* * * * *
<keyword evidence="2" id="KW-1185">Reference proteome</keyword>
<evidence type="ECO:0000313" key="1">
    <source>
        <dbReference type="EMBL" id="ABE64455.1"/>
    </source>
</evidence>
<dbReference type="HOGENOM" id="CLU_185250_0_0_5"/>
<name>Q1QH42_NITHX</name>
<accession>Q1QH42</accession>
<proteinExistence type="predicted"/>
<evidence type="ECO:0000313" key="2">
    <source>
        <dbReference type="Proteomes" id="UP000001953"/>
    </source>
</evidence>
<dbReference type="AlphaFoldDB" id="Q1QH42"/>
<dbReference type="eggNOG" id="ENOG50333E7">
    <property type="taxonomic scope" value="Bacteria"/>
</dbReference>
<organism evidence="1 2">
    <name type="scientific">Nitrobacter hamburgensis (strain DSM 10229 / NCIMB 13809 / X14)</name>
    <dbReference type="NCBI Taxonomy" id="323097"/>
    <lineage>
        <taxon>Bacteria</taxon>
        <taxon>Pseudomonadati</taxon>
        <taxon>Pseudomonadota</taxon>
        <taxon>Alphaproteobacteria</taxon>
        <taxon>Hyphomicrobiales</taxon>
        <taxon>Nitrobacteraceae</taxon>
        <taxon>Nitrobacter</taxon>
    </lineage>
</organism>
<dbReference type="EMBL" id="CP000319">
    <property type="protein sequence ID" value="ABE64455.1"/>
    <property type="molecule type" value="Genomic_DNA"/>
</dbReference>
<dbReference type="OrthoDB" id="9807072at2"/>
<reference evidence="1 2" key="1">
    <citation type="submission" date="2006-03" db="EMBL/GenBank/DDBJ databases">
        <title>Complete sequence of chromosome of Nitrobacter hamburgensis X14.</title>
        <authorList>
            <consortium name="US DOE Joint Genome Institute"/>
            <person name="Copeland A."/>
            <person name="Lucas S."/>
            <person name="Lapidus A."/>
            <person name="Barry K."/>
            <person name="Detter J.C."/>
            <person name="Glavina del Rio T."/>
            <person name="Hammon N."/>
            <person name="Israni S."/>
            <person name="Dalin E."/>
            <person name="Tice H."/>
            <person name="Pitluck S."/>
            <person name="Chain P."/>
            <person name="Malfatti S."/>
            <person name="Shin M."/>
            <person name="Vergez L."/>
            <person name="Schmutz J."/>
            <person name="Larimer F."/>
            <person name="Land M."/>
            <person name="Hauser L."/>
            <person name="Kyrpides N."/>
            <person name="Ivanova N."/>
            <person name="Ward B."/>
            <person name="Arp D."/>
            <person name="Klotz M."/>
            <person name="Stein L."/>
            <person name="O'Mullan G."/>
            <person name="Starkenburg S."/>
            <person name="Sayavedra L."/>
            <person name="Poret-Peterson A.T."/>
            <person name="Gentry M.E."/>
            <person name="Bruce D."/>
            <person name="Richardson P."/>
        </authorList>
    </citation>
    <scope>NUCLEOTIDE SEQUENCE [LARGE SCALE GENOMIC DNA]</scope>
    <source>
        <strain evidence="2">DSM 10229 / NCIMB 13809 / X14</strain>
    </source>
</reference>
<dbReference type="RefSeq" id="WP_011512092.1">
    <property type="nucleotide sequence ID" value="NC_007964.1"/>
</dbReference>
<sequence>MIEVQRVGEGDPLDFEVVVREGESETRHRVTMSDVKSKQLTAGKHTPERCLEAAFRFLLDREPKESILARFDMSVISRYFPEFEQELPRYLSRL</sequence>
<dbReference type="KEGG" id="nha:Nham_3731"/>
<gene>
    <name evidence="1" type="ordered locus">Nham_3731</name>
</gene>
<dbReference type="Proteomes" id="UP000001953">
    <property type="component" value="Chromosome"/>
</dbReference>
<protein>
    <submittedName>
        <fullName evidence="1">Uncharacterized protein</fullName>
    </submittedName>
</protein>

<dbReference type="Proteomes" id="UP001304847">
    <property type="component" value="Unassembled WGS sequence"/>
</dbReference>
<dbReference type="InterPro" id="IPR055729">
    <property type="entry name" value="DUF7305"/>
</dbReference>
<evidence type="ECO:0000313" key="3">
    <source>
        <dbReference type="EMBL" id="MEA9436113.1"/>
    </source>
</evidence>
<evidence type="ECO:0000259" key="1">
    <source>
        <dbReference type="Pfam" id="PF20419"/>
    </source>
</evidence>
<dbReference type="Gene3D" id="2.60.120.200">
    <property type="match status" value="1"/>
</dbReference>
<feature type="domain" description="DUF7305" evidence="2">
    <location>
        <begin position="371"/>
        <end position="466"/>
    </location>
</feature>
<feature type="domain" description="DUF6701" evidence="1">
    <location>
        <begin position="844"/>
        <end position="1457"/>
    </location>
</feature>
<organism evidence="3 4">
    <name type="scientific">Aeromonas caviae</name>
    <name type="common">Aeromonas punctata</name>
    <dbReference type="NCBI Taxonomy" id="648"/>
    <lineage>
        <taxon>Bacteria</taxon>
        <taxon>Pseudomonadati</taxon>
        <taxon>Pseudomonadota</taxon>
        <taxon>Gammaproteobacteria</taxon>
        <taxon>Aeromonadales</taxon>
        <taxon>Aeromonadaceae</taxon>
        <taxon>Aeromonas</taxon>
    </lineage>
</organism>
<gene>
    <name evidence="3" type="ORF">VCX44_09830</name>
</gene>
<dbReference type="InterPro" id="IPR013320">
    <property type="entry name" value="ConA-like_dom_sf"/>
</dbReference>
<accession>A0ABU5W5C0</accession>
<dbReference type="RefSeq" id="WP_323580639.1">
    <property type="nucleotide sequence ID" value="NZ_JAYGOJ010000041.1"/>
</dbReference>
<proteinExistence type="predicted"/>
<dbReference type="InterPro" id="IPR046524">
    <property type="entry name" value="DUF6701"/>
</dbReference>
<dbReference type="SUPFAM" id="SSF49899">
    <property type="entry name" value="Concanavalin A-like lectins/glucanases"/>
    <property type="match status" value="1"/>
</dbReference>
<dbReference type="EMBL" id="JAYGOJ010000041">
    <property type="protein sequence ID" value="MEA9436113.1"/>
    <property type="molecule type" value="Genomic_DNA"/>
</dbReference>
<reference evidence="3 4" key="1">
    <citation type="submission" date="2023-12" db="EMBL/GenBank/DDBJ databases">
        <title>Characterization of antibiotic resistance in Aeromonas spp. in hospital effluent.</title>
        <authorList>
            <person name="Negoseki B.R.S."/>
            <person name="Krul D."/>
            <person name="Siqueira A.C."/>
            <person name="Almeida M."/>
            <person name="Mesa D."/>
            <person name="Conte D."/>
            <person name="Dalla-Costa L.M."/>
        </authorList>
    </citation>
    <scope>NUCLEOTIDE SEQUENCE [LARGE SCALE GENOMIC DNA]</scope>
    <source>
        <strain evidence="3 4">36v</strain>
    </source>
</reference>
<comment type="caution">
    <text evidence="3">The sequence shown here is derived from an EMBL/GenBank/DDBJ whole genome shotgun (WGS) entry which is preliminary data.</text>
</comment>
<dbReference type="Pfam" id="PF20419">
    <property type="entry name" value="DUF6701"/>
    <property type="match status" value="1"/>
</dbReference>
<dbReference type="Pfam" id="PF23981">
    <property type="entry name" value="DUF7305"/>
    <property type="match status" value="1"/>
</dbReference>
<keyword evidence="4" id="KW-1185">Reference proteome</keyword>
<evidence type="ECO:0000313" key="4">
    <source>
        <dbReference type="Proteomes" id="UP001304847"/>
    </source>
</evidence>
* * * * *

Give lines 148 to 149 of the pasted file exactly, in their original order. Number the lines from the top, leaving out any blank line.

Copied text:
</dbReference>
<accession>A0ABU5W5C0</accession>